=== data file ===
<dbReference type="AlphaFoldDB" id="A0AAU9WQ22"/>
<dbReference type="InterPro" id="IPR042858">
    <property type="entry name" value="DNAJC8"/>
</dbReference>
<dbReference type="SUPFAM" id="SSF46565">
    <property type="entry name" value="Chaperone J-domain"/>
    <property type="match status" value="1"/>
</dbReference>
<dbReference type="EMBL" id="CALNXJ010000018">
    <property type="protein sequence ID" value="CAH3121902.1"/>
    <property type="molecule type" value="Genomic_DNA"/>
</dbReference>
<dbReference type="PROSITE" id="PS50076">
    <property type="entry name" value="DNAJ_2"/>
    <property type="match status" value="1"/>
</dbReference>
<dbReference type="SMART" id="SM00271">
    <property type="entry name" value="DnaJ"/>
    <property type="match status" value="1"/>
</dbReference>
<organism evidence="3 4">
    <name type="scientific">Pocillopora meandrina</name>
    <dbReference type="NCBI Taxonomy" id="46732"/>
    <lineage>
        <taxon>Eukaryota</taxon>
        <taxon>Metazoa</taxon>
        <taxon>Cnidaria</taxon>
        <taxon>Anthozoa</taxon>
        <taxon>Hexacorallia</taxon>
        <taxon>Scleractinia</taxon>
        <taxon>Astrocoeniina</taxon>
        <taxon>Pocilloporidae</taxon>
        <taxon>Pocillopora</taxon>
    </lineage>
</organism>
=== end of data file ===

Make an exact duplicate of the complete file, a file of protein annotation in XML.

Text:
<dbReference type="AlphaFoldDB" id="A0AAU9WQ22"/>
<dbReference type="InterPro" id="IPR042858">
    <property type="entry name" value="DNAJC8"/>
</dbReference>
<dbReference type="SUPFAM" id="SSF46565">
    <property type="entry name" value="Chaperone J-domain"/>
    <property type="match status" value="1"/>
</dbReference>
<dbReference type="EMBL" id="CALNXJ010000018">
    <property type="protein sequence ID" value="CAH3121902.1"/>
    <property type="molecule type" value="Genomic_DNA"/>
</dbReference>
<dbReference type="PROSITE" id="PS50076">
    <property type="entry name" value="DNAJ_2"/>
    <property type="match status" value="1"/>
</dbReference>
<dbReference type="SMART" id="SM00271">
    <property type="entry name" value="DnaJ"/>
    <property type="match status" value="1"/>
</dbReference>
<organism evidence="3 4">
    <name type="scientific">Pocillopora meandrina</name>
    <dbReference type="NCBI Taxonomy" id="46732"/>
    <lineage>
        <taxon>Eukaryota</taxon>
        <taxon>Metazoa</taxon>
        <taxon>Cnidaria</taxon>
        <taxon>Anthozoa</taxon>
        <taxon>Hexacorallia</taxon>
        <taxon>Scleractinia</taxon>
        <taxon>Astrocoeniina</taxon>
        <taxon>Pocilloporidae</taxon>
        <taxon>Pocillopora</taxon>
    </lineage>
</organism>